Gaza accelerator gets support from Silicon Valley

gaza sky geeks

The Gaza Strip isn't exactly known for its burgeoning tech scene.

Gaza's only accelerator -- Gaza Sky Geeks -- is on a mission to change that.

"Most Gazans had never heard of what a startup was," said Gaza Sky Geeks director Iliana Montauk.

Founded in 2011 by global aid organization Mercy Corps, it received $900,000 from Google.org, the tech giant's humanitarian arm.

Since then, Gaza Sky Geeks has held over 100 training events and competitions that it says has reached 1,500 young Palestinians. It also offers free coworking space and helps connect investors with local startups. To date, it's facilitated investments for four Gazan tech startups, including Wasselni, a carpooling and taxi ordering service, and DWBI Solutions, a data-based business management product.

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But there are many hurdles to stimulating the local startup sector.

There are 1.8 million Palestinians living in Gaza, a strip of land bordered by Israel, the Mediterranean Sea and Egypt. Since 2007, it has been governed by militant organization Hamas, and the economy has deteriorated. One quarter of the population lives in poverty, and over 60% of the youth are unemployed. The war this summer just added to the devastation.

"The skill level is definitely lower than Silicon Valley," said Montauk, who is from the U.S. "There isn't a Google or a Microsoft creating that kind of talent. [But] compared to other Arab countries, the tech skills are considered quite high."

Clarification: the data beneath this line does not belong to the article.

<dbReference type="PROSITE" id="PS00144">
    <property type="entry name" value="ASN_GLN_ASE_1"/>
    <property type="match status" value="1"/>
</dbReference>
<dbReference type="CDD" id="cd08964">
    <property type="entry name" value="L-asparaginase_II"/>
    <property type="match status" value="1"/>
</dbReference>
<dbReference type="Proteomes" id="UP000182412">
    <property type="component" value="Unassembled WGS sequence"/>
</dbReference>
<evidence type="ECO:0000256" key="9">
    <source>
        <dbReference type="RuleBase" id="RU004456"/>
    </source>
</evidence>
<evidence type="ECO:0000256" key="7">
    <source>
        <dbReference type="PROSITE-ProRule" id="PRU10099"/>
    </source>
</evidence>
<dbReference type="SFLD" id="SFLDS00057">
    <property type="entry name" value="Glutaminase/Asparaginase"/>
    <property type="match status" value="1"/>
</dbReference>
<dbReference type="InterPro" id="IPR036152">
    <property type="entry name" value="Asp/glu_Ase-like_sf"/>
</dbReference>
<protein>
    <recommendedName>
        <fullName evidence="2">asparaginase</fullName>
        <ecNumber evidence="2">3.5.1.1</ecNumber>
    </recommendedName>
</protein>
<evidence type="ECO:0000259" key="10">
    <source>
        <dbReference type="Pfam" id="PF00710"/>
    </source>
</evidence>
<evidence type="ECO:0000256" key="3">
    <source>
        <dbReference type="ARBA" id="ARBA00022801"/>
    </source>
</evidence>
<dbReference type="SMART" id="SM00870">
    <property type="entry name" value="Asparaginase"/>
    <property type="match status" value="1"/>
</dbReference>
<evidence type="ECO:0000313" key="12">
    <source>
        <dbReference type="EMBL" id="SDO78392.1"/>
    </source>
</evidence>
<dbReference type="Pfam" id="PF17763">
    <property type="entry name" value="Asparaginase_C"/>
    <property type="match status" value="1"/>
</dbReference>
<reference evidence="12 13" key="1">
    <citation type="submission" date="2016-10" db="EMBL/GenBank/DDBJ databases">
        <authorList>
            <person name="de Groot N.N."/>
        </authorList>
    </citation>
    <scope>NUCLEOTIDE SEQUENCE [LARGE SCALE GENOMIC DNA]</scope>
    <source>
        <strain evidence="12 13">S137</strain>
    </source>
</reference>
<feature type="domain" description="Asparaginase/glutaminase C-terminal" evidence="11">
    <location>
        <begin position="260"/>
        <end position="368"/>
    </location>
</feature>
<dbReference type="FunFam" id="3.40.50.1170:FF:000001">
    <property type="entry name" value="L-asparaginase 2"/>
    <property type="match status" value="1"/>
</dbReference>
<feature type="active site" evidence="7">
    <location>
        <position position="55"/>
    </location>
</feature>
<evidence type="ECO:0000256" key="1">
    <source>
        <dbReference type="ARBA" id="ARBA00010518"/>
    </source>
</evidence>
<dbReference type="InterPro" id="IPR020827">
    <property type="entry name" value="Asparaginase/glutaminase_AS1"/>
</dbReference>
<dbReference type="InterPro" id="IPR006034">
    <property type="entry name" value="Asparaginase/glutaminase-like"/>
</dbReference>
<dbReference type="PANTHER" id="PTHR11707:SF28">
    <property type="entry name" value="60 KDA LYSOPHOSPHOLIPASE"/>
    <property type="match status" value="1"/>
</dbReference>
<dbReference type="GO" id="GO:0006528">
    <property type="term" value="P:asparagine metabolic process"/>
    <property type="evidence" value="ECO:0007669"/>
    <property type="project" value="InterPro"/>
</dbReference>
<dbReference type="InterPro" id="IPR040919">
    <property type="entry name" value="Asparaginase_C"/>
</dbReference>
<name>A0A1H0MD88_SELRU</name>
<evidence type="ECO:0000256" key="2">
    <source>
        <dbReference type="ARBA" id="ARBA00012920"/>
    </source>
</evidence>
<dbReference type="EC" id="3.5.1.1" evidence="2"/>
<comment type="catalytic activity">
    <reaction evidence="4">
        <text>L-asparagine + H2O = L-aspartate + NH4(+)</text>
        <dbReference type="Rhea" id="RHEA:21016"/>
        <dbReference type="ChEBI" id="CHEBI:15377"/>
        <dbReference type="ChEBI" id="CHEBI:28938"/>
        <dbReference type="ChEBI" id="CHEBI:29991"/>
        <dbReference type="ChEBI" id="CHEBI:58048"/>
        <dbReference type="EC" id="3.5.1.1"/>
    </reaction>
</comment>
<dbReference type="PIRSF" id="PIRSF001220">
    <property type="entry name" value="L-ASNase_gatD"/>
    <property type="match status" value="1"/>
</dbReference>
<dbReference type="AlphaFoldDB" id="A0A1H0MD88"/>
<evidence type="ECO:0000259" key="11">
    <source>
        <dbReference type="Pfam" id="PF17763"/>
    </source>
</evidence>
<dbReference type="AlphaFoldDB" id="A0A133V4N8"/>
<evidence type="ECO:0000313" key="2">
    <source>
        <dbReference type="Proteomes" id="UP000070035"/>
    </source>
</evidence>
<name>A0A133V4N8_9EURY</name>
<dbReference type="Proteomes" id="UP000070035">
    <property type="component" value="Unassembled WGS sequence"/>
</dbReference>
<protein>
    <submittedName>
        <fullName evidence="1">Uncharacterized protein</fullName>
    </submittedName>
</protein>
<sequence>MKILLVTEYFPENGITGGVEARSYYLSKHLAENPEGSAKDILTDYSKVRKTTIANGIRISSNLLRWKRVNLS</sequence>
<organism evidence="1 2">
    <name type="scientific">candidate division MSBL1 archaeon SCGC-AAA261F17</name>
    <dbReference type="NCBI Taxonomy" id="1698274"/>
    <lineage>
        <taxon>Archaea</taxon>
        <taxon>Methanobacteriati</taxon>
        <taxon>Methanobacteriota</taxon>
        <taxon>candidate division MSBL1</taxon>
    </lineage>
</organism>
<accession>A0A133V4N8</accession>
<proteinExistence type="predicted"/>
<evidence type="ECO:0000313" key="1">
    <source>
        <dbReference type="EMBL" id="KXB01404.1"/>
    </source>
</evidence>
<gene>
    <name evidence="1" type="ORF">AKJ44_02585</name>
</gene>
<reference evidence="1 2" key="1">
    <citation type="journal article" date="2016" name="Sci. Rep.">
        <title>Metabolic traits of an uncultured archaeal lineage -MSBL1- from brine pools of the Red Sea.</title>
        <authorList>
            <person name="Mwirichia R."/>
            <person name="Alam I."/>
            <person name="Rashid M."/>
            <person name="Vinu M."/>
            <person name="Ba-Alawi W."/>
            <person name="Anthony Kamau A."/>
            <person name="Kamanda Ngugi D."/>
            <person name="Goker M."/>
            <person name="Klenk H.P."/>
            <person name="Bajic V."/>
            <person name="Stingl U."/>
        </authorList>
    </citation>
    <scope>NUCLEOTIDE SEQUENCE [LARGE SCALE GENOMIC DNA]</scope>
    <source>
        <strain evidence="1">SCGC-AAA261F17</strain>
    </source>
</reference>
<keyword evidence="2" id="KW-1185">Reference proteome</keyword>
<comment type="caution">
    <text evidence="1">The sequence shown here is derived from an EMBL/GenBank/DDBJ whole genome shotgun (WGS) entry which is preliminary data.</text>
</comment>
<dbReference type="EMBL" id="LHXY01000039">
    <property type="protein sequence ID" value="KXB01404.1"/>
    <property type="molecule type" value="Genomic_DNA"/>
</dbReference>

Mercy Corps takes care of the logistics of bringing in outside mentors and helps Palestinian entrepreneurs travel outside Gaza for business opportunities. Most Gazans have never traveled more than 20 miles from home.

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Gaza Sky Geeks has become a mini-tech hub in a world that starkly contrasts Silicon Valley.

"At most of the universities, men and women sit separately. In general, it's a conservative society," said Montauk, who said men and women equally participate in Gaza Sky Geeks. "One of our biggest successes is creating a place that's vibrant, open to creativity and optimistic."

Many of the entrepreneurs, like Said Hassan Abdalrahim, 30, are highly educated.

Abdalrahim -- who holds a master's degree in business administration -- works as one of Gaza Sky Geeks' three employees. In June 2014, he launched his own startup, a second-screen social network called Tevy that has raised $30,000 in funding.

"We have the skills and the talent but we're still figuring out how to build a startup," he said.

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U.S.-based techies are taking notice.

"The raw talent and energy are tremendous," said David Renie, a Silicon Valley software engineer who visited Gaza in 2011.

In need of funding, Gaza Sky Geeks took to Indiegogo for financial support in November. It's raised over $180,000 (with an initial goal of $70,000), and captured dollars from many in Silicon Valley, including Salesforce (CRM) CEO Marc Benioff and 500 Startups founder Dave McClure.

"We believe a real tipping point is to start to have a real connection with Silicon Valley," said Montauk, who estimates that there are about 60 entrepreneurs working on startups in Gaza today. "Our goal in 2015 is to bring our startups to Silicon Valley [to visit] for the first time."

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Bridging the gap between Gaza and the outside world is a necessary and important step.

"Gaza is a place that's so cut off. You would assume they'd be so behind. Most people still don't think that Gaza has Internet," said Gisel Kordestani, an entrepreneur in the Bay Area who's been involved with Gaza Sky Geeks since its inception.

Montauk said that's likely why their mission -- once people hear about it -- is resonating with the broader tech world.

"Silicon Valley believes in entrepreneurship and looking for a way forward," said Montauk.

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